Going to the cinema is getting cheaper, at least for members of the movie clubs run by two of the major chains and Palace Cinemas.
The main motivation seems to be that many exhibitors recognise that paying $21 or more is beyond the reach of price-sensitive consumers.
Another factor: Exhibitors realise they need to give people compelling and affordable reasons to leave their homes and Netflix, Stan and other streaming services, allied of course to the commercial appeal of the films they screen.
Last year nationwide ticket sales totaled 85 million, down from 91.3 million in 2016 and 90.2 million in 2015, according to Screen Australia.
Hoyts cut its regular prices and those for its Rewards members a couple of months ago. Village Cinemas followed a few weeks ago and, starting on Thursday, Palace Cinemas is reducing the prices for its Movie Club members.
Hoyts is offering members ‘super saver’ prices of $12 and ‘savers’ for $15 on some titles; the top price is $19 on Thursday to Sunday after 2 pm, plus a premium for Lux and Extreme Screen cinemas.
“We simplified the pricing, recognizing there are many entertainment options and that some moviegoers are price-sensitive,” CEO Damian Keogh tells IF. “We know Netflix has a huge following and we needed to respond.”
Unsurprisingly, Village responded by reducing the prices for its Vrewards members to $15 and $18 for VMax. The top prices are $22 and $25 for VMax.
Palace is cutting tickets for movie club members in Sydney and Melbourne from $16.50 to $15.50. That followed the gambit of charging $5 for all movies, all sessions at most locations for a week earlier this month.
CEO Benjamin Zeccola tells IF the aim of the $5 initiative was to stimulate ticket sales in a quiet week and to increase the exposure for the trailers for Ladies in Black (which Sony is launching on September 20), A Star is Born (Warner Bros/Roadshow, October 18) and Bohemian Rhapsody (Fox, November 1).
“That seeds future visits,” says Zeccola, who acknowledges $5 was “too cheap” but was pleased with the uplift in admissions that week.
Zeccola is not worried about competition from Netflix, reasoning: “People still want to go out and have a great time at the movies. Our cinemas are the best in the world for comfort, the quality of our screens and the proximity of release dates to the US.”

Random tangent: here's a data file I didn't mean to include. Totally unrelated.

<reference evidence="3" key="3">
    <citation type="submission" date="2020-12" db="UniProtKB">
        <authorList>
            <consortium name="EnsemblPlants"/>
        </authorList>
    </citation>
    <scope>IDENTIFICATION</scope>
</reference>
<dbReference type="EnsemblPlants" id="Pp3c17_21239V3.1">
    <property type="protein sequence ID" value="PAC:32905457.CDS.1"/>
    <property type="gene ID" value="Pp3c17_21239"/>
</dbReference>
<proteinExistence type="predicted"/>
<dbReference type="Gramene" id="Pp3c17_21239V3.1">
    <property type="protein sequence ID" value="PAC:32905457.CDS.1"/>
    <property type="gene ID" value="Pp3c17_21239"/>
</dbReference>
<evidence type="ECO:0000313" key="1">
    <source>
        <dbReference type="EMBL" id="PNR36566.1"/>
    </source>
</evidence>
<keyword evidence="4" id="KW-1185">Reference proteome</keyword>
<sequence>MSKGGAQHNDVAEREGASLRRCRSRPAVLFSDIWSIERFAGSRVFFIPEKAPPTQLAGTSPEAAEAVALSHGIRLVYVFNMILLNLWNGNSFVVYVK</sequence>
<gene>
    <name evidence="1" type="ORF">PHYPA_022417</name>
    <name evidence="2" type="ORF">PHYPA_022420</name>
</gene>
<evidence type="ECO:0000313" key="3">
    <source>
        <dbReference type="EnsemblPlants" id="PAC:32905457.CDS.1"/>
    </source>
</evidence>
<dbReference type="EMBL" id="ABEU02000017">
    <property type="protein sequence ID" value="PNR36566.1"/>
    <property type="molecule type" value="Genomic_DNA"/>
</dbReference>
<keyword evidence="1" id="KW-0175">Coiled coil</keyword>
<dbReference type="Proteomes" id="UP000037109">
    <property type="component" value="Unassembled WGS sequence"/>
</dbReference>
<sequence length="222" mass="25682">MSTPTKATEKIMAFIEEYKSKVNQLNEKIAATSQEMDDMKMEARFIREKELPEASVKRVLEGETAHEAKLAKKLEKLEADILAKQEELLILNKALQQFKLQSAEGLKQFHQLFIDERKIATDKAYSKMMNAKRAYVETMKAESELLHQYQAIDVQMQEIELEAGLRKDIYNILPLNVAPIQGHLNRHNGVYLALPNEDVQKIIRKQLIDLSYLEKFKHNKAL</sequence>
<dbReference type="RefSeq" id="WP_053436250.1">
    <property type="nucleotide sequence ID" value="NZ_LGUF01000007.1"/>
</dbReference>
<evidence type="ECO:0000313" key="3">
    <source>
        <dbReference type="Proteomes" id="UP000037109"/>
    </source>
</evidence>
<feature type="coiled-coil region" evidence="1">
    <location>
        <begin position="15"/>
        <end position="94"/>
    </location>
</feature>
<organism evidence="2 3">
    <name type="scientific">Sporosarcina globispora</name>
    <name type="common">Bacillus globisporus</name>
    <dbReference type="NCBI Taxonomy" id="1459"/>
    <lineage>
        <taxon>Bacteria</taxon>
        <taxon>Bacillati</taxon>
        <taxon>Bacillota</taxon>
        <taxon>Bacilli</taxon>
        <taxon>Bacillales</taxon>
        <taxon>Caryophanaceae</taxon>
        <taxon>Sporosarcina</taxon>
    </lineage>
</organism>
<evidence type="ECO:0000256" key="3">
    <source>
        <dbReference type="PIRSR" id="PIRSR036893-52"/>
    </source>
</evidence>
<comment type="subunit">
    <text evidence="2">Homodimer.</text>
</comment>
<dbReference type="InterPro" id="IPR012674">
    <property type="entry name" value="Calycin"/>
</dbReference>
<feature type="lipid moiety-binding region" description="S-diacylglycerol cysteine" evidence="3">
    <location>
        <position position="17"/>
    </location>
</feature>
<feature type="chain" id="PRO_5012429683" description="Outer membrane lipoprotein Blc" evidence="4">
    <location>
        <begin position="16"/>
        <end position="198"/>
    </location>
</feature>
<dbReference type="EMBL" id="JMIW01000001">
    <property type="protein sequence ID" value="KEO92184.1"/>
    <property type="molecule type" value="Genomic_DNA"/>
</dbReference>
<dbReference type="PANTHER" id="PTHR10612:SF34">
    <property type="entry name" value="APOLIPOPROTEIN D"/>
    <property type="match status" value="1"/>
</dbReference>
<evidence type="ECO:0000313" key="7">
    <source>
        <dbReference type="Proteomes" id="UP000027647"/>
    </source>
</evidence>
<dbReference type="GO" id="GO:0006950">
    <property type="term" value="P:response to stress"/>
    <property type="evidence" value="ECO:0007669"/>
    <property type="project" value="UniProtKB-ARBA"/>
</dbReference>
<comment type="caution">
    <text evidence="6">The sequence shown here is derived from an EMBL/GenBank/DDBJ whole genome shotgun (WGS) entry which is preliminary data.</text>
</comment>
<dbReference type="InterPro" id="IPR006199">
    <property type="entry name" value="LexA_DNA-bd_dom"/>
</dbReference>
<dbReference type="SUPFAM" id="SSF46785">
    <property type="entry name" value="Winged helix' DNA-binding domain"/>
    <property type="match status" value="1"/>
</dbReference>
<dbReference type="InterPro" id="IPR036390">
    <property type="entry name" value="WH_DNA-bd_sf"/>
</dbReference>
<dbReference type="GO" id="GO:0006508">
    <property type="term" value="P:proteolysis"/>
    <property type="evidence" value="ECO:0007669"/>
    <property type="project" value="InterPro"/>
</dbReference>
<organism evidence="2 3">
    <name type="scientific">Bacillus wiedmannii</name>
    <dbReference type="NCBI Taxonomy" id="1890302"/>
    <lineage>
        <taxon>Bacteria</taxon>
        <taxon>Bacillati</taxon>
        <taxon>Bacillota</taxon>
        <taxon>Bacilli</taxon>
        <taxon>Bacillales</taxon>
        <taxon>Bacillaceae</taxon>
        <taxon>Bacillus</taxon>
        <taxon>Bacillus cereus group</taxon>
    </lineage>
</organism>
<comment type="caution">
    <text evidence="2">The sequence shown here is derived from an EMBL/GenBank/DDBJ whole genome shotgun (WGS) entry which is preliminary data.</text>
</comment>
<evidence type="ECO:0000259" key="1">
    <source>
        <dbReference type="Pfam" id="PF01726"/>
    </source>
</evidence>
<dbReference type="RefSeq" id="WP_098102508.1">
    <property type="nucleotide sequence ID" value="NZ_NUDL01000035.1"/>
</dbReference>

Event Cinemas is charging CineBuzz members $19 and the regular price is $21. A spokesman tells IF: “Event Cinemas encourages more people to join our free Cinebuzz loyalty club which ensures customers receive access to the best ticket prices every day. We are committed to offering our customers the most choice to suit every taste, and we believe we’re getting smarter at making the offer right for people to come to the cinema when it suits them.”
Cinema Nova general manager Kristian Connelly says his venue has long offered the cheapest tickets in Melbourne with its popular Monday discount which appeals to audiences who might otherwise be priced out of moviegoing.
The Monday price is $7 before 4 pm and $10 after that. The Privilege Member rate is $17 and $14 for concessions, a saving of $3.50/$4 respectively.
“There have been a number of shifts in ticket prices over the past few months, but we feel that between our Monday discount, Privilege Membership rate, specialized events and a film selection unlike anywhere else in Melbourne, audiences will continue to support Cinema Nova and our dedication to screening independent, Australian and quality feature films,” Connelly says.
“Price reduction is a tempting way to try to combat audience erosion but it is my firm belief that the key driver for cinema attendance is appealing content and the coming months show lots of promise. Once the discounting option has been taken by any business in any industry, it reduces one’s future options markedly.”
Majestic Cinemas CEO Kieren Dell has not changed the pricing structure at his seven sites in regional NSW and Queensland and has no plans to. Its Movie Club prices range from $6.50 to $9.50, with full adult prices at $15-$17 and concessions at $11-$13.
“We have always been aware of the need to make moviegoing affordable, particularly in the regional areas we primarily operate in,” Dell says.
“We remain of the view that targeted discounts to our Movie Club members, via Choovie and a movie-of-the week are preferable to a flat discount strategy. It seems the majors have cottoned on to some of these ideas we have been doing for some time.
“I don’t think it is in response to Netflix specifically, just an understanding that different people have different price points at which they will come to the movies (which is the point behind Choovie, for example). So dynamic pricing makes sense to maximise bums on seats by targeting different pricing to different market segments.”